WASHINGTON — Since the Montreal Expos moved south to become the Washington Nationals in 2005, only once have both they and the Baltimore Orioles made the postseason in the same year. That was in 2012, when the Nats went to the playoffs for the first time ever and the O’s snapped a 14-year October drought.
Both teams were promptly eliminated in the first round that year, but entering the final 30 games of this regular season, hope abounds for a potential Beltways World Series. There are plenty of subplots in play, with the ongoing MASN negotiations becoming ever more contentious and fans of both markets long starved for a championship.
Entering play on Wednesday, each team holds the largest division lead of any team in their respective league. Winners of 12 of their past 15 games, the Nationals have the best run differential in the NL at +105 and a 99.3 percent chance to make the playoffs, according to Baseball Prospectus. The Orioles, meanwhile, are six games clear in the AL East, with a 96.6 percent playoff chance.
On its face, things look pretty great for both teams. But before you start planning for an epic October showdown, it may be prudent to temper expectations.
Both the Nationals and Orioles have seen their playoff chances bolstered by the good fortune of playing in the divisions featuring the worst second-place team in each league. The Nationals’ 7.5-game edge over the Braves would be just four games over the Cardinals. Meanwhile, the Orioles’ six-game cushion would be just four over the Detroit Tigers, and they would be in third place in the vaunted AL West, 1.5 games back of both the Angels and A’s and just 3.5 games ahead of the Mariners.
So while they are both in great shape to make the playoffs, a decent percentage of the reason rests in the futility of their competition. Assuming that both get in, though, bigger issues await them, and history is not on their side. First, the Orioles:
World WAR 3.0
Only seven teams have a total fWAR (Wins Above Replacement per FanGraphs) over 30 heading into action on Wednesday. The Orioles rank last of the seven, but more disconcerting is where their pitching ranks. Of the six teams above them — the Angels, Nationals, Athletics, Tigers, Rays and Dodgers — none rank lower than eighth in batting WAR or 13th in pitching WAR. While the O’s are third in hitting, they are just 19th in the league in pitching.
Chris Tillman has been the O’s best pitcher of late, but hardly meets the definition of a playoff ace. (Getty Images/Rob Carr)
Along with the Diamondbacks, Padres and Rockies, the Orioles are one of just four teams without a single pitcher who has racked up 2.0 WAR individually. With less than 20 percent of the season remaining, even a strong finish from Chris Tillman (who has been at his best recently to reach 1.9) or Wei-Yin Chen (1.7) would leave them short of 3.0 WAR on the season.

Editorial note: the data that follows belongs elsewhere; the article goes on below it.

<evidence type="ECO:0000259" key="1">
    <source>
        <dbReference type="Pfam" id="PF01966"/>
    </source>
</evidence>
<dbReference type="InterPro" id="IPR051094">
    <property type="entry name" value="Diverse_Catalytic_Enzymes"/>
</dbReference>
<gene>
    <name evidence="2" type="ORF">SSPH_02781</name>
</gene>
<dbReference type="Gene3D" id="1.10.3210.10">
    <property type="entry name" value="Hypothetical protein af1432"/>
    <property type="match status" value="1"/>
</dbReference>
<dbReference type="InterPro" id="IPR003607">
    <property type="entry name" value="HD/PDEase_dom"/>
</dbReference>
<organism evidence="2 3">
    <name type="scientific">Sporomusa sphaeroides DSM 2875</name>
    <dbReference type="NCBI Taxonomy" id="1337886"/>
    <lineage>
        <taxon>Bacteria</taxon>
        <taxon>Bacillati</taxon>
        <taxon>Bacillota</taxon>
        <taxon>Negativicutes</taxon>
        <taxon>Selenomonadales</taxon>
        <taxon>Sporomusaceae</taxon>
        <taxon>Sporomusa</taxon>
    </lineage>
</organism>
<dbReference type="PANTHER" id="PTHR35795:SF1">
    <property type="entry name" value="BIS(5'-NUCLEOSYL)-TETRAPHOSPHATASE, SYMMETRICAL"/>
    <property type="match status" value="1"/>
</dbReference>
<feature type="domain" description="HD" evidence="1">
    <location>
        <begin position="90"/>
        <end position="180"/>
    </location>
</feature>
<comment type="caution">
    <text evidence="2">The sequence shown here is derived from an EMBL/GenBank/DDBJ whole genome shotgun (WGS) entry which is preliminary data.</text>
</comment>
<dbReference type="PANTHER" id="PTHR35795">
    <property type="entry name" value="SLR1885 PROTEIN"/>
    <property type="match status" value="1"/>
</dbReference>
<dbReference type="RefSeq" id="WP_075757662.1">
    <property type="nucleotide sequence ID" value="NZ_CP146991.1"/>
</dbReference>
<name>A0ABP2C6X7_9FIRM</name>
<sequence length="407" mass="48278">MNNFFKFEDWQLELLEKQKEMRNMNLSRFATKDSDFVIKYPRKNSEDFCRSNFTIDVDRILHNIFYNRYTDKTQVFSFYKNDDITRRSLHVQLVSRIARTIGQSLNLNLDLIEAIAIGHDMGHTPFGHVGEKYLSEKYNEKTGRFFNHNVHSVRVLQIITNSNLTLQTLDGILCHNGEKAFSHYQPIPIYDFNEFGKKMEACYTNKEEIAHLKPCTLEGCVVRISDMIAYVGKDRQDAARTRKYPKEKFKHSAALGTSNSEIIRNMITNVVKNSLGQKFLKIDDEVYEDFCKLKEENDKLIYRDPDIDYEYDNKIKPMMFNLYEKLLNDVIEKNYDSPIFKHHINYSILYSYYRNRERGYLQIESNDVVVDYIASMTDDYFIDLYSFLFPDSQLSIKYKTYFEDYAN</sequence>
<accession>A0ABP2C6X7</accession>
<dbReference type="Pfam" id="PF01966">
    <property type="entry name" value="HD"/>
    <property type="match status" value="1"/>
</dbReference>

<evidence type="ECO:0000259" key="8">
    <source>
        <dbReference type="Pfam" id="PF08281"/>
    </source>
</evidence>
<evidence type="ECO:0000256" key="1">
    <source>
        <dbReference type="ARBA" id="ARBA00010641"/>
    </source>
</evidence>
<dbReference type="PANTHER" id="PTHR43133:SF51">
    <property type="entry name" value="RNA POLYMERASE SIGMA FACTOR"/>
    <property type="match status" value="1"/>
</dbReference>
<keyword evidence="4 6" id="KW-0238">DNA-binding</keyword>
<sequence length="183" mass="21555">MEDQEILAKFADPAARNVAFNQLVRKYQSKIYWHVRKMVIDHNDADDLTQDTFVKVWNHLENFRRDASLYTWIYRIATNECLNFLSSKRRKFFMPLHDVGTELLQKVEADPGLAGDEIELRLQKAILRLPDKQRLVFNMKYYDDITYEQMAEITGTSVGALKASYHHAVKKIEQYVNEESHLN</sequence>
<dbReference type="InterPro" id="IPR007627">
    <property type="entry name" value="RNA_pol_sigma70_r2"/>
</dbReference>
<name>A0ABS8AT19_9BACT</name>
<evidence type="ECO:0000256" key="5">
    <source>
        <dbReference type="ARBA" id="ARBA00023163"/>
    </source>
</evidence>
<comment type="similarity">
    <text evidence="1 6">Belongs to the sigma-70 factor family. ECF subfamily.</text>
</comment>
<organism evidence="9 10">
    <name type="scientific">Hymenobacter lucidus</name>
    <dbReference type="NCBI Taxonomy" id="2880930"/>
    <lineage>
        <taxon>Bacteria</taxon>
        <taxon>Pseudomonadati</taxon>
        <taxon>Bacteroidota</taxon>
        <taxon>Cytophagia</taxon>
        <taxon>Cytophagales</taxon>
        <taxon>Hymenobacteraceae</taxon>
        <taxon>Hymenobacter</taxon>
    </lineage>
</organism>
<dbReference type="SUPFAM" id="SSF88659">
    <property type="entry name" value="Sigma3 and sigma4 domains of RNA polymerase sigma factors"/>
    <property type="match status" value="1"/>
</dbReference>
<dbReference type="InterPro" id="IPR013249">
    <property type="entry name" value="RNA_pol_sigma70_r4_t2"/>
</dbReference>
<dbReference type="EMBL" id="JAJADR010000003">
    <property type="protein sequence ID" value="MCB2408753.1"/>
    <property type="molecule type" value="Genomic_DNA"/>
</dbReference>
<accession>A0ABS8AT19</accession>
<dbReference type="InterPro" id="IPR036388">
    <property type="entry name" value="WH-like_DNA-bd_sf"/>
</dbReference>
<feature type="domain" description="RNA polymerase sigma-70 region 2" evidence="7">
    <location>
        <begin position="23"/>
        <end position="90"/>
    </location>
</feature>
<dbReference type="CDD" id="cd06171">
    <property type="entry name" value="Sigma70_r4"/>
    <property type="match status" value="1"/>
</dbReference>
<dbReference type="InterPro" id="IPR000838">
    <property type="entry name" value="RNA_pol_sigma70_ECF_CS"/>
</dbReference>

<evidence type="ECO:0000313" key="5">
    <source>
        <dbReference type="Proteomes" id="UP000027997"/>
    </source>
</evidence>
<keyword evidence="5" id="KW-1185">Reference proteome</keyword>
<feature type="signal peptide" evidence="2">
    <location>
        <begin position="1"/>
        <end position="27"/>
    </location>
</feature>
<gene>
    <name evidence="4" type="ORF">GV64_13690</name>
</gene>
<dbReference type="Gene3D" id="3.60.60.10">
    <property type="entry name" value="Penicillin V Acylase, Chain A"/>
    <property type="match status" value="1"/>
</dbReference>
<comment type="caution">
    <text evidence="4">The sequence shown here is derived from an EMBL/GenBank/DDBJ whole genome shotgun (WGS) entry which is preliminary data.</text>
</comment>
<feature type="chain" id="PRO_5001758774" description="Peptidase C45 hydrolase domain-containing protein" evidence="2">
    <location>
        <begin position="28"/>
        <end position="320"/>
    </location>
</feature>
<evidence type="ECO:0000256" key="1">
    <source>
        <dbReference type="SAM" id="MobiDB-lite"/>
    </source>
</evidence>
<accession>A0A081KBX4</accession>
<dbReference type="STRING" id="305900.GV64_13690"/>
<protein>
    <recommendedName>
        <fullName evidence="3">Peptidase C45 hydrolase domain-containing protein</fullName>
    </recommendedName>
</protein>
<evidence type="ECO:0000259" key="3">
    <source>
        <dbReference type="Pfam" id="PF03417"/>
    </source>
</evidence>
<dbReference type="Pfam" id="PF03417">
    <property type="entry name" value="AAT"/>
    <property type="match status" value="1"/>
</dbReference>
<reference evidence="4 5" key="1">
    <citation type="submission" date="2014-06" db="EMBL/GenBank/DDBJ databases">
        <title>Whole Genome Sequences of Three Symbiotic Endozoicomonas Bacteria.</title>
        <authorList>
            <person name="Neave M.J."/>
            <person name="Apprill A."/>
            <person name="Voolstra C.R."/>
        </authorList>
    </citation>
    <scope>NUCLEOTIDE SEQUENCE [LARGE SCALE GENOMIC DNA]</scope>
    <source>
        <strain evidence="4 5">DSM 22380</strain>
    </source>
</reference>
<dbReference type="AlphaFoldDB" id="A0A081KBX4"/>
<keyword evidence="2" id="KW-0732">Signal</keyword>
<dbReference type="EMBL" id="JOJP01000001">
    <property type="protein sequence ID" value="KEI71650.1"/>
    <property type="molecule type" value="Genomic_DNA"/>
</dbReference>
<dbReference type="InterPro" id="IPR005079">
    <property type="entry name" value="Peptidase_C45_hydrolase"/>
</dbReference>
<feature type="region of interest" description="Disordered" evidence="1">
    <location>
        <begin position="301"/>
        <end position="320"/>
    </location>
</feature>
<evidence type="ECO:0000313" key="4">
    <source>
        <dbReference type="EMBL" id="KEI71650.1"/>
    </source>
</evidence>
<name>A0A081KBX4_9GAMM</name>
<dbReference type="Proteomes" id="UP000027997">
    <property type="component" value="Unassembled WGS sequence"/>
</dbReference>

Why is that a problem?
No team in the last decade has made a World Series without at least one 3+ WAR pitcher on the squad. The last team to do so was the 2004 St. Louis Cardinals — led by Chris Carpenter (2.8) and Woody Williams (2.6) — who were swept out of the Series by Curt Schilling (7.3), Pedro Martinez (5.7) Bronson Arroyo (4.1) and Derek Lowe (3.0) of the Boston Red Sox. Of the 18 teams to play in the Fall Classic since then, 13 have had multiple 3+ WAR pitchers, with World Series participants averaging nearly 2.4 such players each.
The team this 2014 Orioles squad resembles the most is the 2012 edition, featuring Jason Hammel (2.6) and Chen (2.2). With both Manny Machado and Matt Wieters (the team’s second-highest ranked WAR players in 2013 and 2012, respectively) out, the prospects of a deep playoff run seem dim.
All about the matchups
Now, about the Nationals: Right now, the Nats enjoy the largest run differential in the National League at +105, well ahead of the next closest club, the Dodgers.
But since 2005, of senior circuit clubs leading the league in run differential, only the ’07 Rockies and ’13 Cardinals have made the World Series, each losing. Of course, the Nationals know this all too well — their +137 differential in 2012 was tops in all of baseball.
The Nationals have watched the Cardinals celebrate 11 times in 13 matchups since Game 5 in 2012. (Getty Images/Jeff Curry)
Having a good run differential is certainly not a bad thing; it’s just no guarantee of postseason success. Much more disconcerting are Washington’s records against their potential postseason foes over the past couple seasons.
Since that 2012 first-round exit, Washington is just 2-11 against the Cardinals. With three games remaining at Dodger Stadium next week, the Nats are 3-8 against Los Angeles. Their struggles against the Braves (10-22 since the beginning of last year) are also well-documented at this point, and they are just 7-7 against the Pirates. The only bright spots are 8-5 records against Milwaukee and the fast-fading San Francisco Giants, who may well miss the postseason entirely.
Considering Washington also was swept in Oakland and dropped two of three at home against the Angels earlier this year, there are very few favorable postseason matchups for the Nats at all. Washington is 57-32 (.640) against non-playoff teams and just 18-24 (.429) against those within a half-game of postseason position.
Both the Nationals and Orioles seem like locks to make it to the 2014 postseason, which gives them just as much of a fighting chance as any other team. The playoffs are fluky and weird, and anything can happen. Both teams should take as much solace in that as they do in their success so far. As well as they may have played to this point, they will each need to buck history to give us a Battle of the Beltways on the biggest stage.